3 October 2012

Tanzania: The Elderly Topmost in Shein's Govt

Zanzibar — SIGNIFICANT changes have been taking place in Zanzibar to improve the well-being of the elderly people, underscoring successes of the seventh phase government, under President Ali Mohamed Shein.

A noticeable progress so far since the formation of the Government of National Unity (GNU) include growth of respect to the aged, improved care in the government elderly centres and an increase of the monthly pension from 25,000/- to 40,000/- last year. "Life under GNU has been improving. We no longer cook for ourselves, we are provided with good food three times a day.

The living environment has improved and we now have frequent health check," said Mr Sururu Abbasi Othman, leader at the Sebleni home for the elderly people on Unguja Island. Speaking on behalf of his colleagues at a colourful function to mark the international Day of Older Persons last Monday, 'Mzee' Sururu thanked Shein for his initiatives and the minister for social welfare Ms Zainab Mohamed for her tireless efforts in making sure that the elderly in the islands enjoy the desired life.

But despite the progress in improving life for the elderly in Zanzibar, both the government and the elderly admit that there remains more to do, in implementing plans to protect the unidentified aging people in the islands. "The pension given to the elderly living in government homes for the aged is still insufficient to meet basic needs, prompting many aged people to turn to begging.

This is a challenge we need to overcome by the government increasing the monthly payment," said Sururu. He added that the elderly in private homes should also be given a pension. He said that in addition to their complaints, the elderly lacked honour, respect and care from the community, particularly in villages where many elderly are poor. Likewise, they still lacked support and lived in unfriendly environment.

Sururu observed: "We need easy access to better health for all aged people and free transport on commuter busses." A little more than 99 elderly people are under the care of the government at the elderly centres. The minister for social welfare, Youths and Children development, Ms Zainab said that her ministry was working hard to make sure that challenges affecting the lives of aged people were solved.

"We thank the first president of Zanzibar, the late Abeid Karume for laying a foundation of honouring and caring for the elderly shortly after Zanzibar's attained independence in 1964. We need to support Karume by sustaining support to the elderly," the minister said. President Shein continued to drum up for joint efforts and social responsibility in making sure that all the elderly enjoy good life, as the government prepares a social welfare policy.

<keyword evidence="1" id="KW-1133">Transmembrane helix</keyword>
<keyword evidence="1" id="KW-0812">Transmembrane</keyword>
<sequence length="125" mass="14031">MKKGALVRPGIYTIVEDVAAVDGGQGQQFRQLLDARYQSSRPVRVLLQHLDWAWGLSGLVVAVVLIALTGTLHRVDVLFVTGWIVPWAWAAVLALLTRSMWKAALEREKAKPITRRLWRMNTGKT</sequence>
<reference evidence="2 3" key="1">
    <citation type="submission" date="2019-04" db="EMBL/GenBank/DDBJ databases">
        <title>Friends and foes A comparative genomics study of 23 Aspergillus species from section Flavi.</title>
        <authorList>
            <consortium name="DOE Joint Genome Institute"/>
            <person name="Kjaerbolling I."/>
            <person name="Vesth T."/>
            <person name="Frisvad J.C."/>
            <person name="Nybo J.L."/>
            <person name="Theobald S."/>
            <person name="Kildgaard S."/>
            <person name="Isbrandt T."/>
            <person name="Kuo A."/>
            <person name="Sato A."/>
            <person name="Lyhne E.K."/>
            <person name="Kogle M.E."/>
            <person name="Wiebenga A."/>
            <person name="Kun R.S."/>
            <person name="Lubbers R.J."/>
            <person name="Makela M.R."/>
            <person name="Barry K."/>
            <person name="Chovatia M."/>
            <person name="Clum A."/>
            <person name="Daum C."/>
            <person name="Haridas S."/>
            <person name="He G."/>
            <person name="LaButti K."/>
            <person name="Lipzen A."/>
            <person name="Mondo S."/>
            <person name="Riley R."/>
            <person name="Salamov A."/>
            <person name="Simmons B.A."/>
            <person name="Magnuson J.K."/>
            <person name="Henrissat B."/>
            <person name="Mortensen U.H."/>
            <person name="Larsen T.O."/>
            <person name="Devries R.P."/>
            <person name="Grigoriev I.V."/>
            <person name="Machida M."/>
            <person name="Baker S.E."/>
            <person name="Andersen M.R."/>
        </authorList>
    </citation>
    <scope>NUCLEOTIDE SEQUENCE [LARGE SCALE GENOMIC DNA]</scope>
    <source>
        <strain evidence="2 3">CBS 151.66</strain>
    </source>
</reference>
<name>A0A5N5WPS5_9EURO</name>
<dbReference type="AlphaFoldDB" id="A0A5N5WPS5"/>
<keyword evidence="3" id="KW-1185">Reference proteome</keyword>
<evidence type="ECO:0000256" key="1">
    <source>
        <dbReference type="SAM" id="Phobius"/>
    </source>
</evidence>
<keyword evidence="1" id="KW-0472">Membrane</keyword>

"We are now working on social welfare policy to include benefits for the elderly. We have to care for our aged parents to show appreciation for their contribution in developing our country," Shein said in a speech read on his behalf by the Minister of State Dr Mwinyihaji Haji, at the International Day for the elderly celebrations held at Sebleni in Unguja.

An official from 'Help age International' Ms Amleset Tewodros appealed to governments to improve living conditions for the elderly people to reflect this year's International Day of Older Persons theme 'longevity shaping the future.' "... better living particularly providing health to the elderly will help them enjoy life. If the government and individual people work closely, challenges facing the elderly will definitely be minimized," said Tewodros.

The United Nations' (UN) International Day of Older Persons is celebrated annually on October 1 to recognize the contributions of older persons and to examine issues that affect their lives. The United Nations says, "one of every 10 persons is now 60 years or older.

By the year 2050, one of five will be 60 years or older; by 2150, it will be one of three persons." According to the World Health Organization (WHO), World-wide, there are around 600 million persons aged 60 years and over; this total will double by 2025 and will reach virtually two billion by 2050 - the vast majority of them in the developing world.

In our fast ageing world, old people will increasingly play a critical role through volunteer work, transmitting experience and knowledge, helping their families with caring responsibilities and increasing their participation in the paid labour force. Already now, older persons make major contributions to society.

For instance, throughout Africa and elsewhere, millions of adult AIDS patients are cared for at home by their parents. On their death, orphaned children left behind (currently, 14 million under the age of 15 in African countries alone) are mainly looked after by their grandparents.

It is not only in developing countries that older persons' role in development is critical. In Spain, for example, caring for dependent and sick individuals (of all ages) is mostly done by the elderly (particularly older women). WHO says such contributions to development can only be ensured if older persons enjoy adequate levels of health, for which appropriate policies need to be in place.

In line with the Madrid International Plan of Action, the World Health Organization launched in 2002 a document "Active Ageing - A Policy Framework", outlining its approaches and perspectives for healthy ageing throughout the life course.

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